The UN received more than $1.2 billion in emergency pledges, double the amount it sought to help 11 million Afghans facing an escalating humanitarian crisis in their homeland and millions more elsewhere in the region.
Western governments, big traditional donors and others announced pledges that went beyond the $606 million that the UN was seeking to cover costs through the end of the year for protecting Afghans from looming humanitarian disaster.
UN humanitarian chief Martin Griffiths announced at the close of the first high-level conference on Afghanistan since the Taliban took power a month ago that more than $1.2 billion in humanitarian and development aid had been pledged.
Earlier on Monday, the UN had called for more than $600 million for Afghanistan, where hunger and poverty are deepening after the Taliban seized control and western donors cut aid funding over concerns about the Islamist hardliners.
UN Secretary General Antonio Guterres told a donor conference in Geneva that Afghans faced “perhaps their most perilous hour” after decades of war and insecurity, and the chaotic exit of US and allied forces last month as the Taliban swept to power.
“The people of Afghanistan need a lifeline,” said Mr Guterres. “Now is the time for the international community to stand with them.”
Halfway through Monday's meeting, Mr Guterres said more than $1 billion had been pledged to Afghanistan, but that it was not clear how much of that was directed to the UN's emergency appeal.
As part of the appeal, the UAE pledged to carry out direct humanitarian projects in Afghanistan worth $50 million, the Foreign Ministry announced.
Mr Guterres did not refer to the Taliban by name, but said he had been in contact with Afghanistan’s new “de facto authorities” who he said had promised to “co-operate to ensure assistance is delivered to the people of Afghanistan”.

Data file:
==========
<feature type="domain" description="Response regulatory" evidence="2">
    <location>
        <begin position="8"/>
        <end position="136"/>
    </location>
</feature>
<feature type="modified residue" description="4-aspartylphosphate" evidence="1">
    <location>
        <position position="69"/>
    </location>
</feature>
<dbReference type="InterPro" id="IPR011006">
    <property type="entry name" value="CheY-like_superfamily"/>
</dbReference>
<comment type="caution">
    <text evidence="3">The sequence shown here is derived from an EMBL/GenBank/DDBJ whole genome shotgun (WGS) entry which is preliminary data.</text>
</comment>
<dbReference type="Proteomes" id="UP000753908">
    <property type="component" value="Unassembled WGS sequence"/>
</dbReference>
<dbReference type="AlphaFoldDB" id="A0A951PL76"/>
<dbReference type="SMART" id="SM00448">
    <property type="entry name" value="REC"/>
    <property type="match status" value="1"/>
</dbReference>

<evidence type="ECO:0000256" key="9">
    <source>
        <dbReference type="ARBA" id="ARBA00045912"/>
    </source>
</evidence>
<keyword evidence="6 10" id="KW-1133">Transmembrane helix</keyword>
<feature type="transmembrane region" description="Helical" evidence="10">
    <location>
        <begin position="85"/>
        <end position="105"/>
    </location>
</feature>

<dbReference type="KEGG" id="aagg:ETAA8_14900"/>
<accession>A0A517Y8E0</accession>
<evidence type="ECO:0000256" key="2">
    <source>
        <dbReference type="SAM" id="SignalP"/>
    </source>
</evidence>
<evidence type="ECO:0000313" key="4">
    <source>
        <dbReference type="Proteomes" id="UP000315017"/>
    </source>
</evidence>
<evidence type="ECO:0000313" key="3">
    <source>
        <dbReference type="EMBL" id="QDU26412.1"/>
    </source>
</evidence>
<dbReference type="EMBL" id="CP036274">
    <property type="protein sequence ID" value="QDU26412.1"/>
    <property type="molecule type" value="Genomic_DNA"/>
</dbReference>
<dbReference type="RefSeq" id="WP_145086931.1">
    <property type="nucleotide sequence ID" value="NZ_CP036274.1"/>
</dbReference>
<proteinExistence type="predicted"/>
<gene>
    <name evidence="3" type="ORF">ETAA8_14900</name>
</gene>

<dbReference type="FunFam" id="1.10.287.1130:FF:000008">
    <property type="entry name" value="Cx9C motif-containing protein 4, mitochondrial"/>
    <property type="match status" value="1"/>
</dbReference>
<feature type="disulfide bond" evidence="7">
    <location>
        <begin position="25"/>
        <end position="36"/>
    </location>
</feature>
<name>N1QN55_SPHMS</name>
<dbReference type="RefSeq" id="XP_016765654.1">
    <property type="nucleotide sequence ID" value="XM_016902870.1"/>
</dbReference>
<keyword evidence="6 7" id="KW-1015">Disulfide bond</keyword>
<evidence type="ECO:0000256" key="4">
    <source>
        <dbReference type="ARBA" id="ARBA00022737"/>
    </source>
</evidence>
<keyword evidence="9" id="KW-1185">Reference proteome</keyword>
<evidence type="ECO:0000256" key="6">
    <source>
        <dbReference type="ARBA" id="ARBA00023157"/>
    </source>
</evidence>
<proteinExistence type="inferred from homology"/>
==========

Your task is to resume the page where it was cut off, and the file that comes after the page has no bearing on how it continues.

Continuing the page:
“The international community must find ways to make cash available to allow the Afghan economy to breathe — a total collapse would have devastating consequences to the people and risk to destabilise the neighbouring countries with a massive outflow,” he added.
The Taliban ran Afghanistan from 1996 to 2001, blocking almost all rights for women. They were toppled in the US-led invasion of 2001 but regained power last month as the western-backed government in Kabul collapsed and the last western forces left.
Western donors cut cashflows to the country’s new rulers, who since regaining power have ordered women to stay home, barred teenage girls from classrooms, searched homes for perceived enemies and beaten journalists in Kabul.
Still, German Foreign Minister Heiko Maas said international donors had a “moral obligation” to continue helping Afghans after Nato’s 20-year engagement.
Linda Thomas-Greenfield, US ambassador to the UN, said the US was providing nearly $64m in new humanitarian support for Afghanistan.
“Let us commit today to meeting this urgent appeal for financial support, commit to standing by humanitarian workers as they do their all-important work and to stepping up humanitarian action in Afghanistan so we can save the lives of Afghans in need,” she said.
Afghanistan’s neighbours China and Pakistan had already offered help.
Beijing announced last week it would send $31m worth of food and health supplies to Afghanistan. Pakistan sent cooking oil, medicine and other supplies to authorities in Kabul and called for the unfreezing of Kabul’s assets.
“Past mistakes must not be repeated,” said Pakistani Foreign Minister Shah Mehmood Qureshi.
“The Afghan people must not be abandoned.”
Even before the Taliban's seizure of Kabul last month, half the population - some 18 million people - relied on aid. That figure looks set to increase thanks to drought and shortages of cash and food, UN officials and aid groups say.
About a third of the $606m being sought would be used by the UN World Food Programme, which found that 93 per cent of the 1,600 Afghans it surveyed recently were going hungry due to an increase in food prices.
“It's now a race against time, and the snow, to deliver life-saving assistance to the Afghan people who need it most,” said the agency’s deputy regional director, Anthea Webb.
“We are quite literally begging and borrowing to avoid food stocks running out.”
UN refugee agency chief Filippo Grandi said that very soon, there could be a far greater displaced population than the estimated half a million who have already sought refuge elsewhere in Afghanistan this year.
The World Health Organisation is seeking to shore up hundreds of vulnerable health centres after donors backed out even as the country was battling Covid-19 and myriad health crises.